Arrivals: Soldiering on

After making aliya at 22 and studying at Ulpan Etzion in Jerusalem, Rubinstein enlisted in the IDF and had the full military experience.

Michael Rubinstein 521 (photo credit: Courtesy)
Michael Rubinstein 521
(photo credit: Courtesy)
Michael Rubinstein, 29, is no stranger to armies. So far, he’s enlisted in two – in Sweden and in Israel. The Stockholm native should have spent seven and a half months on active duty in Sweden, but an accident meant he only served for three.
After making aliya at 22 and studying at Ulpan Etzion in Jerusalem, Rubinstein enlisted in the IDF and had the full military experience. “I was too old to be a combat soldier, but I didn’t want to just spend six months sitting in an office and say I had done the army. You either do it or you don’t,” he says.
He volunteered for an extended 18-month service in the infantry in Nahal, a bumpy match. “I was with a bunch of kibbutznikim. I am right wing and they were left-wing kids.” This combination led to a lot of tension, and rather than finishing the army with a tight-knit group of friends, Rubinstein says he has no army buddies.
Following the army, Rubinstein, who studied Web design in Sweden, drifted from job to job. Then his life changed completely. He was diagnosed with Hodgkin’s lymphoma and discovered he had nine tumors. Owing to the size (an egg) and position (underneath his aorta) of one of the tumors, he could not undergo surgery and instead endured months of chemotherapy and radiation.
Along with that discovery, Rubinstein discovered the strength of his connection to Israel. “The diagnosis sent my head spinning,” he acknowledges. “I thought to myself, ‘I’m sick and I’m alone, but I’m not going back to Sweden.’ I came here, served in the army, learned the language, and so I decided to tough it out.”
Since all his family was in Sweden (a sister has since made aliya) – his mother and stepfather in Stockholm and his father in Leksand – he went through everything pretty much alone. “Everyone tried to help, but I didn’t let them. Nothing can substitute for real family when you are sick.” His mother came over a few times and accompanied him to his final chemo treatment and also for a painful bone marrow biopsy.
Being ill added another dimension to Rubinstein’s absorption. He had already learned Hebrew in the army; but now he had to learn medical Hebrew. “I wanted to sound intelligent when talking to my doctors. I didn’t want them just to treat me without completely understanding and knowing what decisions I had to make.”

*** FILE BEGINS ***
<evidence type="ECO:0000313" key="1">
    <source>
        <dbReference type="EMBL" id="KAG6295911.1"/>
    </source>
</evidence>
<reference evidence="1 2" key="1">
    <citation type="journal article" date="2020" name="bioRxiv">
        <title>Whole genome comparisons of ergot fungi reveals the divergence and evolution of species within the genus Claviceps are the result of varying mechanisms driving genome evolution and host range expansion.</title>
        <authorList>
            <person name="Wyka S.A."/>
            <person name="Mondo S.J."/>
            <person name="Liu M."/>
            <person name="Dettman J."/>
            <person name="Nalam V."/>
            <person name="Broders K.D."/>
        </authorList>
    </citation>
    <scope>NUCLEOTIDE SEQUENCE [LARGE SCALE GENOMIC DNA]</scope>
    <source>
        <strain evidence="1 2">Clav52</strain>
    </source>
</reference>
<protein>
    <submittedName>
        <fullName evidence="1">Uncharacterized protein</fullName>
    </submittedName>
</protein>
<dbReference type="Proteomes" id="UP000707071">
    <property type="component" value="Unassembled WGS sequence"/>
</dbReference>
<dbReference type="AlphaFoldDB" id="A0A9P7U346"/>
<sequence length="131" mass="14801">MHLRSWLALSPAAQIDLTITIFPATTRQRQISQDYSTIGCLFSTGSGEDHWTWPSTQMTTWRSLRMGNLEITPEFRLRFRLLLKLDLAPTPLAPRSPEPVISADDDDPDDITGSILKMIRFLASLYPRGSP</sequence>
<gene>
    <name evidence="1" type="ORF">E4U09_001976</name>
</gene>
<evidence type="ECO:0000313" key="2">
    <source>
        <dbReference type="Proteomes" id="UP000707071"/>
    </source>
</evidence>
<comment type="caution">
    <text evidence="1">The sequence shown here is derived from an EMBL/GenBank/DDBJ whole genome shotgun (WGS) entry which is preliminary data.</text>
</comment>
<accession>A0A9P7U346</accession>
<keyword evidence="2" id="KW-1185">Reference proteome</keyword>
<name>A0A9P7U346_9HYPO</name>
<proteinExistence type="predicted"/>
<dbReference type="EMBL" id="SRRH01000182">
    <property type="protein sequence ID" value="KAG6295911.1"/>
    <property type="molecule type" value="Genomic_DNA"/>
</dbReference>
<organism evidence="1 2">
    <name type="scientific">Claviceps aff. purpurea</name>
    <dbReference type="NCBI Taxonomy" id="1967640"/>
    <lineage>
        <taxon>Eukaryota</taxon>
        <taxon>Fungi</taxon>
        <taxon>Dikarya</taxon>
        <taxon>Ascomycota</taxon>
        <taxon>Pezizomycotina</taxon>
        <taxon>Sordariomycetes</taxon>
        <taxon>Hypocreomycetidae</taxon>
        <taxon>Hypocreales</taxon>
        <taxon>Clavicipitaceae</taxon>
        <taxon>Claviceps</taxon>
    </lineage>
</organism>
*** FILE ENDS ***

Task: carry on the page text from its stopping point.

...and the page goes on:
This determination meant that even before he received an “official” diagnosis, he talked to some people and looked up the condition on Google. “I wanted to be prepared to know how to get rid of it. I wanted to know how I could cure myself.”
His determination to tough it out meant that even when he was undergoing his punishing treatment at Ichilov Hospital, he still worked full time in the import/export industry. “I decided I wasn’t just going to lie on my bed. I knew I needed to keep working and to do my job as well as I could under the circumstances.” To maintain a semblance of normality, Rubinstein arranged to have his treatments on a Thursday, using Friday and Saturday to recover before returning to work on Sunday. And even though he has a fear of needles, he overcame the phobia to give himself shots to get his blood count up for treatment.
He managed to keep up this regime until the end of his seven-month therapy when he admits he couldn’t even walk more than 500 meters without having to sit down. “I weighed 85 kilos before I started treatment and only 57 kilos at the end of it.” The treatment worked, and now he only has to have annual check-ups.
Once in remission, Rubinstein returned to work, still with no real direction. Shortly after his return, he was fired. “I wasn’t very good at the job,” he says wryly.
A trip around the Netherlands Archipelago in 2008 provided an insight into what he should do with his life – cook. “A group of us went on a cruise and I took responsibility for the catering, and enjoyed it.” Following the trip, he went knocking on doors to find a job in the restaurant industry and ended up working at Goo Cha in Tel Aviv.
Despite his new-found passion, he couldn’t make ends meet, so he took a job in Internet gaming, a decision that troubled his soul. “No amount of money would make me work in that industry again. I would look in the mirror in the morning and see how miserable I was. I literally couldn’t live with myself.” Cullinary school in Tel Aviv beckoned, and after six months of training in higher French culinary arts, he worked at Goo Cha again for seven months before visiting Sweden to gain some international experience.
He now works at Vicki Christina, a Spanish restaurant in Mitcham Hatachana in Tel Aviv. “Cooking has given me a push and a direction. I now know who I am.” So much so, he has a long-term plan to open his own restaurant, although he won’t say what type. What is clear is that he won’t be returning to Sweden. “I found myself here in Israel. I found my home here. It let me become who I am and what I’m meant to be.”